Producer Harvey Burgess began with a look back at what the team has accomplished over the past year. One of its goals was to retool the starting experience a bit in order to give the wave of new players (thanks to free-to-play) a better chance of running into others and having a good starting experience. The result was a revamped Lomshir Plains; the devs revised many of the quests to give polished themes to the area. After that, they worked on Old Targonor, an area that helped fill a content gap that players ran into in their 40s after they finished the Swamp. The revamp gave players a chance for good gear and a taste of raid-style mechanics as they reach level 50. Burgess added that as he's been playing the game, he's seen areas that are still really devoid of content, and he recognizes that they need to work on filling those areas.
In fact, over the past year, the team has undergone some changes in the staff, so the current team needed to go back and "know the game inside and out" before it was able to move forward. The team has stabilized and even grown in size. Now the devs feel better able to pinpoint problem areas like lag, buff stacking, bugs, and raid mechanics and improve them. Going forward, they also hope to continue to take in ideas from the players to better help them proceed with fixes that make the game better.
For current players who might have been frustrated with the recent run changes, Burgess announced that things didn't quite go as planned, so the designers will be adjusting running in a way that should come as a relief to players. They also are working on mount changes as well, so they might feel even faster than before.
Coming up, the team will be unveiling Cave of Wonder, an endgame area that should make longtime fans happy. The Cave of Wonder was actually a zone that was available to mid-level groups of players back in beta but never made it to launch. At the time, it was a visually stunning zone, and while the content might be higher level, hopefully the devs preserved the natural beauty of the zone for players to appreciate. They plan to put it in game around the end of September or early October. Another area they're working on is streamlining the game's back end to enable the team to create recipes to put in game with much less time. Normally, it takes about a half hour to create each new recipe, but they're getting close to the point that it will only take about a third of that time. Because the team is relatively small, it'll be able to add much more crafting content for players in the future. The devs will also make the recipes a little less of a mystery so players will have a general idea of what items they can make with certain components.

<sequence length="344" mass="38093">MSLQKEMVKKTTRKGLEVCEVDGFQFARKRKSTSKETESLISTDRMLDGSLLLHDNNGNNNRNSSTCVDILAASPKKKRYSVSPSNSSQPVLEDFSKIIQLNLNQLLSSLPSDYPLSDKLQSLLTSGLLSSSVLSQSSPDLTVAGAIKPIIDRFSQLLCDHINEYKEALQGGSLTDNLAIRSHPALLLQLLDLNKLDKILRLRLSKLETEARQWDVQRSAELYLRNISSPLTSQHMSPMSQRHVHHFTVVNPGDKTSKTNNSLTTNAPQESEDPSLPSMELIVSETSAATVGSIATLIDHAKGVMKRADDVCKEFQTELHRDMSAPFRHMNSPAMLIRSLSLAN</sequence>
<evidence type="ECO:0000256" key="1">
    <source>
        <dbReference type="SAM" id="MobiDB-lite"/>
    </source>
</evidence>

Pankor Zhi was on the to-do list, but unfortunately there are so many issues with the geometry and pathing in the area that the team has had to put on the "longer term" list. Hopefully now that things have settled down for the team, it'll be able to knock out some of the near-term goals fast to be able to look at zones like Pankor Zhi and make them work well in game.
Lastly, Burgess wrapped up with a look at some new things on the way. The first is the addition of fun new plushies. SOE has been able to expand the team and add new artists, so fans will see more of these new types of items in game. The devs are also adding new weapons, which is a welcome addition for longtime players. And for those who want their player or guild to stand out, the game will soon offer unique banners that can be placed in player homes and guild halls. The team really wants to push the great system of housing and decorating, so there's priority on providing players with ways to show their talents. Last but not least, the devs showed a new house item. Those in attendance last year took a picture at the green screen, and this past year, the team turned it into a housing item that all attendees will receive to place in their homes and guild halls. And they were working on scheduling another group picture of Vanguard attendees this year to make a second house item in the near future.
The panel overall was a mixture of sincere honesty from the team and a hopeful tone about what's planned for the future. And the game has seen more activity and improvements over the past year. The transition to free-to-play, as well as its launch on Steam, seems to have helped set up a stable development team focused on adding content and game improvements for new players and longtime veterans of the game. As usual with SOE Live, there was an impressive turnout of Vanguard fans who have stuck with the game through the years, and it's nice to see the game endure despite some tough times. Based on the news from the convention this weekend, there's plenty of reason for fans to be excited for the future of Vanguard.
What happens in Vegas doesn't stay in Vegas, at least where SOE Live is concerned! Massively sent intrepid reporters MJ Guthrie and Karen Bryan to this year's SOE Live, from which they'll be transmitting all the best fan news on EverQuest Next, EverQuest II, DC Universe Online, and the other MMOs on SOE's roster.